It’s official: ObamaCare is the law of the land.
To be honest, I really thought it was going to fail by the narrowest of margins. I expected Stupak to hold the line (instead of selling out for the flimsiest of protections), and I believed that enough grown-up House Dems would realize that they could obtain meaningful reform in a slower and more bipartisan manner that would not entail electoral suicide. In short, I didn’t expect the House Democratic caucus to re-enact Jonestown.
Alas, the grown-ups never showed up — and now I’m angry.
The Senate Bill was flawed from the beginning. It was a legislative proposal designed to pass the Senate and be modified by the House in conference. Although many folks don’t necessarily understand or appreciate the sausage-making of federal law, the reality is that the Senate bill was, in essence, a first draft — filled with such pork as the Cornhusker Kickback and the Louisiana Purchase. No one expected it would be enrolled, unamended, into the Federal Register, and so it wasn’t designed to be an airtight law.
This new Act is premised upon a dangerous gamble: That federal courts will sustain the notion that the Congress can compel private citizens to purchase a service from a private company as a condition of citizenship. That the courts will uphold this assumption is by no means guaranteed — there is a point where the “general welfare” clause must have a logical outer boundary, and if it’s not here, then the whole idea of limited government has become a dead letter.
Although the individual mandate is necessary for this whole scheme to succeed, its invalidation is unlikely to force the rollback of ObamaCare. Instead, it will shift the cost burden so significantly (after all, if individual citizens aren’t required to purchase insurance, many won’t — and the “capitve audience” of premium-payers who use few resources will not be around to subsidize care for everyone else) that either single-payer or economic collapse looms in the near future.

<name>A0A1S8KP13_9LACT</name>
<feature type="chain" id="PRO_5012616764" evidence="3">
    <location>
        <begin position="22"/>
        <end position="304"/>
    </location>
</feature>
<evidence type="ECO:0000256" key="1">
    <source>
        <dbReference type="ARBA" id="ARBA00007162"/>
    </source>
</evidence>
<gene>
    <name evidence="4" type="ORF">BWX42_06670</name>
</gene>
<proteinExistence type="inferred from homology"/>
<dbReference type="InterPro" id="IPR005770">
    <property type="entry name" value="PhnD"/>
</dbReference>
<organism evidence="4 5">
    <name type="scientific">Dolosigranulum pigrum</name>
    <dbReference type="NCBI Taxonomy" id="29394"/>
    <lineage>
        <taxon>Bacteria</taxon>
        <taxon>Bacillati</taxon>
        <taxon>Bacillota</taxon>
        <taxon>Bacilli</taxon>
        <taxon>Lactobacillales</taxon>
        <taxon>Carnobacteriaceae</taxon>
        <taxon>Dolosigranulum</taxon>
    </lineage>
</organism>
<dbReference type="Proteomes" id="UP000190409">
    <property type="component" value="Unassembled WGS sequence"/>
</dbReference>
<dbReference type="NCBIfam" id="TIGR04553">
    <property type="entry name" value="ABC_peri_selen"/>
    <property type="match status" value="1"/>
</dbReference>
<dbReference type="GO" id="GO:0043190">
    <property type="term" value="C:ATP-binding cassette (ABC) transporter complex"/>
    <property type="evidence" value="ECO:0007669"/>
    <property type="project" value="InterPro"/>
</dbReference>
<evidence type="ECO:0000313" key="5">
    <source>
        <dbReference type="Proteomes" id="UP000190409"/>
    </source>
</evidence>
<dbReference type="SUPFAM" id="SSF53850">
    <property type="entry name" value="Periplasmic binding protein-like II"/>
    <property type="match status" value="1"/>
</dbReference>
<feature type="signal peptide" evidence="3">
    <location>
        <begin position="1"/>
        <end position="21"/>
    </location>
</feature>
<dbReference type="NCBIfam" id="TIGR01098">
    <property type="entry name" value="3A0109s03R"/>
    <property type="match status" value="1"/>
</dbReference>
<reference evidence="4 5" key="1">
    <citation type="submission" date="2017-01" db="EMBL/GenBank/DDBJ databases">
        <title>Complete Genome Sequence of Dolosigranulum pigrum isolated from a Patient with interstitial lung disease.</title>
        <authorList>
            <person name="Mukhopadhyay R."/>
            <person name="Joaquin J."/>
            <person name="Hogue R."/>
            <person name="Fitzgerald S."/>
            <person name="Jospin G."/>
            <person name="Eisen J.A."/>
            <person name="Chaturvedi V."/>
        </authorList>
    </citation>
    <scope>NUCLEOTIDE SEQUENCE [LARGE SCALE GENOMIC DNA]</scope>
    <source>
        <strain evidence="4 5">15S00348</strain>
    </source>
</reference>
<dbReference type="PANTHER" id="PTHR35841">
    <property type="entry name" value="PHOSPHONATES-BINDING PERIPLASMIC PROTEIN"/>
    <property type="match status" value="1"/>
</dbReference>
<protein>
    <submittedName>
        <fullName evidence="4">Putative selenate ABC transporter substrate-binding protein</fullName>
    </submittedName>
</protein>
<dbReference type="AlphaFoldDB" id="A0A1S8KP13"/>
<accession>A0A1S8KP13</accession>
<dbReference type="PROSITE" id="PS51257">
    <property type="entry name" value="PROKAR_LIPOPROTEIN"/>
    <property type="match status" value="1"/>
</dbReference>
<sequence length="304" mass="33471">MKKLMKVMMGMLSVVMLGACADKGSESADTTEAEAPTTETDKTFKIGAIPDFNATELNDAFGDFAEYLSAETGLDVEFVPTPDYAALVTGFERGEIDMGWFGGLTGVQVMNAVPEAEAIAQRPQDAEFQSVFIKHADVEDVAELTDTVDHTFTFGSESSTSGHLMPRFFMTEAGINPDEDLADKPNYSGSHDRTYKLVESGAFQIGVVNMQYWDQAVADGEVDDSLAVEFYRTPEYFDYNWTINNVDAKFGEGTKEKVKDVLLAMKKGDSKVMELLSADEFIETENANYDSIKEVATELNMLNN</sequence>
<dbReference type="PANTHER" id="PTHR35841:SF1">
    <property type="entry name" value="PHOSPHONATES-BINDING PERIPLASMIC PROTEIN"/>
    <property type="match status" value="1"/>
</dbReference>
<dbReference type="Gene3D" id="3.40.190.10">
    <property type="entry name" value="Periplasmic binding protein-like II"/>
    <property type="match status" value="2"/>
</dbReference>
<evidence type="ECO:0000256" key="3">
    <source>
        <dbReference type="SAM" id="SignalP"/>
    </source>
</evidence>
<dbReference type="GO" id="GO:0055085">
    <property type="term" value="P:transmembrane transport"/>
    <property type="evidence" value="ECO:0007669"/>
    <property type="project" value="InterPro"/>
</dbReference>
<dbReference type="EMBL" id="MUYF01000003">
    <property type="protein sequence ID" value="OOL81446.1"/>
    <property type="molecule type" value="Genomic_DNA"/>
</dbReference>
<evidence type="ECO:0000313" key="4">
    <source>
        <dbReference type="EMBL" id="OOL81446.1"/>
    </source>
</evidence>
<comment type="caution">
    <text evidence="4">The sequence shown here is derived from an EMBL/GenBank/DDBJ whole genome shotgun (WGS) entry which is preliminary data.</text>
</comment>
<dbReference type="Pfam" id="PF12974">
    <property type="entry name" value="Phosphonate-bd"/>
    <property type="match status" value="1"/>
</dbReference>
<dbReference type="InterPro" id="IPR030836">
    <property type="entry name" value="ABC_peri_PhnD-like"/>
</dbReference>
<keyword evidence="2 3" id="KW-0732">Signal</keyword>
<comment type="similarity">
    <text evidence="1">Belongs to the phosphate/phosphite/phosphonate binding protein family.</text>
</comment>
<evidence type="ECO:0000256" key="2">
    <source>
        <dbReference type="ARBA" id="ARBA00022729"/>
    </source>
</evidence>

More to the point, thoughtful activists on the Right (e.g., National Review) and the Left (e.g., FireDogLake) allege that the bill does absolutely nothing to cut costs. The Congressional Budget Office claims the bill is likely to force many people off of their current employer-sponsored plans, and thoughtful commentators believe that the rosy assumptions about revenue and expenses are almost surely off by an order of magnitude.
Of course, we have had bad legislation before. We can lament it, but getting upset isn’t necessarily the best response.
So why am I angry? Because of what the process around ObamaCare’s passage means for the future of federal governance.
As much as people decry the arcane procedures and special deals that keep Washington moving, the reality is that Senate collegiality is what keeps the whole enterprise somewhat on track. The passions of the House, controlled by majority will, are tempered by the supermajority demands of the Senate. America has been spared much populist nonsense because the ship of activism foundered on the rocks of Senate procedure.
The Democratic leadership pulled out every possible trick to squelch the Republican minority. They are using reconciliation to “amend” ObamaCare. They contemplated the Slaughter Rule (a.k.a. “deem and pass”) to pass the bill without actually voting on it. They completely shut the Republicans out of debate and negotiations in the House, and except for some minor tinkering last summer in the Senate Finance Committee, Senate Republicans were likewise shut out. Not only do the Democrats own this bill 100 percent, but they spared no procedure in slamming the door on Republican objections — especially when the public polled overwhelmingly in opposition to both the bill and the process for passing it.
In short, the Democrats burned collegiality for the sake of a policy win — and for a law that is so fundamentally flawed that conservative and progressive activists alike are pessimistic that it will do what it purports.
The value of divided government and Senate supermajorities is that radical change is necessarily muted. This “gridlock” protects the people and provides the essential stability and predictability that greases the wheels of political and economic growth. It forces public policy reasonably close to the center.
The Democrats decided that respecting public opposition to their bill and honoring the longstanding restraint in the abuse of legislative procedures was less important than in appearing to be the saviors of a “century-old ideal” of the far left. In so doing, the partisan divide is inflammed to astronomical levels, inter-partisan trust is low, and voter anger is widespread — and none of it needed to happen, if only the grown-ups had stepped in and forced bipartisan incrementalism over radical unilateralism.
This. Will. Not. End. Well.